When my fellow interns and I would grumble about our tasks at the ACLU of Michigan a few years back, the legal director would like to remind us that he got his start in politics canvassing for the nuclear freeze movement in suburban Michigan — in winter.
Is political canvassing — specifically outsourced canvassing — a harmless rite of passage, or does it squander the energy and ideas of a generation of potential political leaders? That’s the question asked by Dana R. Fisher in her new book, Activism, Inc.: How the Outsourcing of Grassroots Campaigns Is Strangling Progressive Politics in America. The question is a good one, and I was excited to hear of this book as I think it’s an important story to tell about contemporary progressive politics. I’m interested to see how well she places outsourced canvassing within a broader context. The ongoing professionalization of American left politics have meant broad outsourcing among progressive political organizations for a variety of functions, including advertising, research, online marketing, membership, and even campaign strategy. Much has been written about the high-profile consultants blamed for major Democratic losses, less about the practice’s broader impact on politics.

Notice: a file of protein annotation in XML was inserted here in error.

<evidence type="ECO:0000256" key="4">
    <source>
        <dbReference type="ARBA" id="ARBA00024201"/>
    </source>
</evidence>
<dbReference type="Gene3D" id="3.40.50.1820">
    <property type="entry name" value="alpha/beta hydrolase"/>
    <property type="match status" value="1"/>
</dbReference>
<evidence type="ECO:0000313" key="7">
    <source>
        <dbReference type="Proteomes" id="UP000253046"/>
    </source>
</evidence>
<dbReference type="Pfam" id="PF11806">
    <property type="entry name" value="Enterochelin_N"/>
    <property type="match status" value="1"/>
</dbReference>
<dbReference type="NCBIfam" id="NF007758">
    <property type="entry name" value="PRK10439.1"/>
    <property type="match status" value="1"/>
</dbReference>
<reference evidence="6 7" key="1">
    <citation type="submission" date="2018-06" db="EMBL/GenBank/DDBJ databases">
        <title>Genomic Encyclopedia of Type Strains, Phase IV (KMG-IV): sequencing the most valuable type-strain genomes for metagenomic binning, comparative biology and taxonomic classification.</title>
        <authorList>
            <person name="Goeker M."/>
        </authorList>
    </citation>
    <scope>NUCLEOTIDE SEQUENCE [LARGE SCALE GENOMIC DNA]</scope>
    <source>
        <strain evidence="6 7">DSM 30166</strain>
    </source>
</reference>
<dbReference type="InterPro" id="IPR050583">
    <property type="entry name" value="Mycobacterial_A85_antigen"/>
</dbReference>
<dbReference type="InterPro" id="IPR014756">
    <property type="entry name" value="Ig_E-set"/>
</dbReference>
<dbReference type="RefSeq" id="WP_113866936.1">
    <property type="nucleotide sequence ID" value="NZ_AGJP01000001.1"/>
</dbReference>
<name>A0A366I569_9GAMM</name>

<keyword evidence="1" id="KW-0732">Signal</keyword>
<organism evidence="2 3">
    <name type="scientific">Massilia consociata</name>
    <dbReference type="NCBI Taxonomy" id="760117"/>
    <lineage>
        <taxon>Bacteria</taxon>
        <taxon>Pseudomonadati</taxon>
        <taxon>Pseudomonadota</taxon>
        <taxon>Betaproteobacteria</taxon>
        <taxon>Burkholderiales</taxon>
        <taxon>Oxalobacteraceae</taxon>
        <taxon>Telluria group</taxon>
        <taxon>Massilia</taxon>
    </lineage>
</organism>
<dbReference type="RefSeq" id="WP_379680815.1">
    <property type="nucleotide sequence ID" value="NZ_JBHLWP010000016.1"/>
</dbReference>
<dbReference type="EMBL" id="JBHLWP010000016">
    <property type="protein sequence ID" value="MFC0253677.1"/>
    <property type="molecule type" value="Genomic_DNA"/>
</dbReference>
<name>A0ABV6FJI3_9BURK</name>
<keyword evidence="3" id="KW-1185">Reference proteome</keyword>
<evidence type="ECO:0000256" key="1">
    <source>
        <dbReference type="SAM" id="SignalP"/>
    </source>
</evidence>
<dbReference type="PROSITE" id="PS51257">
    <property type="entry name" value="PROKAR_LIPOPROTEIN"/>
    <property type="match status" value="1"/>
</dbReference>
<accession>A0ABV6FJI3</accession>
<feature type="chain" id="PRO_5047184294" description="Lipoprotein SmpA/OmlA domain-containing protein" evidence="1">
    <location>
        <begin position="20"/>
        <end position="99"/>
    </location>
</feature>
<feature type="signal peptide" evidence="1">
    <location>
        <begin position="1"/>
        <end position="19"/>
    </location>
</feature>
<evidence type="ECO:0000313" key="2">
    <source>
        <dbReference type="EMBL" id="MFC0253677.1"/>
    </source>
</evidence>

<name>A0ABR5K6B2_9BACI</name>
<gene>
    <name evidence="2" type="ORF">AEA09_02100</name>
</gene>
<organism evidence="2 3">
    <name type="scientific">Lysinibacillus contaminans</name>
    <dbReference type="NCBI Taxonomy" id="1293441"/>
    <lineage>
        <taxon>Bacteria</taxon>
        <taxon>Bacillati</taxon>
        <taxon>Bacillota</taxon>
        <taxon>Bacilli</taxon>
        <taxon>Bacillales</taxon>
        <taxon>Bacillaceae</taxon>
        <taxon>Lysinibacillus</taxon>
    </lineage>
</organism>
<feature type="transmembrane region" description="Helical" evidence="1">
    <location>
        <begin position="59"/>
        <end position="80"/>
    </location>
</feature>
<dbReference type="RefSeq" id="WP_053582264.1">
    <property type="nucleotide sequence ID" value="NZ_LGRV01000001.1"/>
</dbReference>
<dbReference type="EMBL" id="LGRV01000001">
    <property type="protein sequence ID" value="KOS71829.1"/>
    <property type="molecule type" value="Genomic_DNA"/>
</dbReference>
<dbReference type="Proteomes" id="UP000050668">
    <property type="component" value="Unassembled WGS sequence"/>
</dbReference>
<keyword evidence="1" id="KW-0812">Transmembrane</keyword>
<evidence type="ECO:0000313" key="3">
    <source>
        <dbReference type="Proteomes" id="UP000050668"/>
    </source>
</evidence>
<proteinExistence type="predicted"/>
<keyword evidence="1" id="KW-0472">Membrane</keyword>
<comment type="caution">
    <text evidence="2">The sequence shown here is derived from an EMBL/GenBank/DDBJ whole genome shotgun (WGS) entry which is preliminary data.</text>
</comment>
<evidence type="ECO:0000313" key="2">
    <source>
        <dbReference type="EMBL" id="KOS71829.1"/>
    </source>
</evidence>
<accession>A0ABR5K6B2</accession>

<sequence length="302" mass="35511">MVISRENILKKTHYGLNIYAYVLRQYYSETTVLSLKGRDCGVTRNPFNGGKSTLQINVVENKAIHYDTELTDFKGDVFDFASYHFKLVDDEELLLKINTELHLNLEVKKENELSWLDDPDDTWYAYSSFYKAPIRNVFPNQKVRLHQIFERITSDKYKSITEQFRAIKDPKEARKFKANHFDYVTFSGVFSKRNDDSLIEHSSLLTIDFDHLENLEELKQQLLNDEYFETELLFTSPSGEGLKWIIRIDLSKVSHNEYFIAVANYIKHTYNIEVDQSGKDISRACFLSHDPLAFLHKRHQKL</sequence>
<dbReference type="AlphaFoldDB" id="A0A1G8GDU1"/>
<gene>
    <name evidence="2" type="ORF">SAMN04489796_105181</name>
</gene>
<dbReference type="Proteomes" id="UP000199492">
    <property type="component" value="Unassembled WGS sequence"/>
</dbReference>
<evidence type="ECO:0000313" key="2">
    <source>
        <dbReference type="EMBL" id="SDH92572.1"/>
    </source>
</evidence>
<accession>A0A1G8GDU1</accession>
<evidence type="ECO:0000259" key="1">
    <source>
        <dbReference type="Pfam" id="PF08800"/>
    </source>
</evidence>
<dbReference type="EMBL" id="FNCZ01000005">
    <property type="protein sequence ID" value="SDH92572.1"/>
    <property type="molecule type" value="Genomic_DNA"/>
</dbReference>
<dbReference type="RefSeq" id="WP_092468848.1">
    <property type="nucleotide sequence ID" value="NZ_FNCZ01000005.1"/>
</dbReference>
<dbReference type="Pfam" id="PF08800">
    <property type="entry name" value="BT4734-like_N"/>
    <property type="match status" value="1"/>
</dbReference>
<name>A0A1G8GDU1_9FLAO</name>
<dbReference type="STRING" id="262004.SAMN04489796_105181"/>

U. of Maryland professor Peter Levine has more about the book and the associated ongoing online debate on his blog, where I read about it in the first place.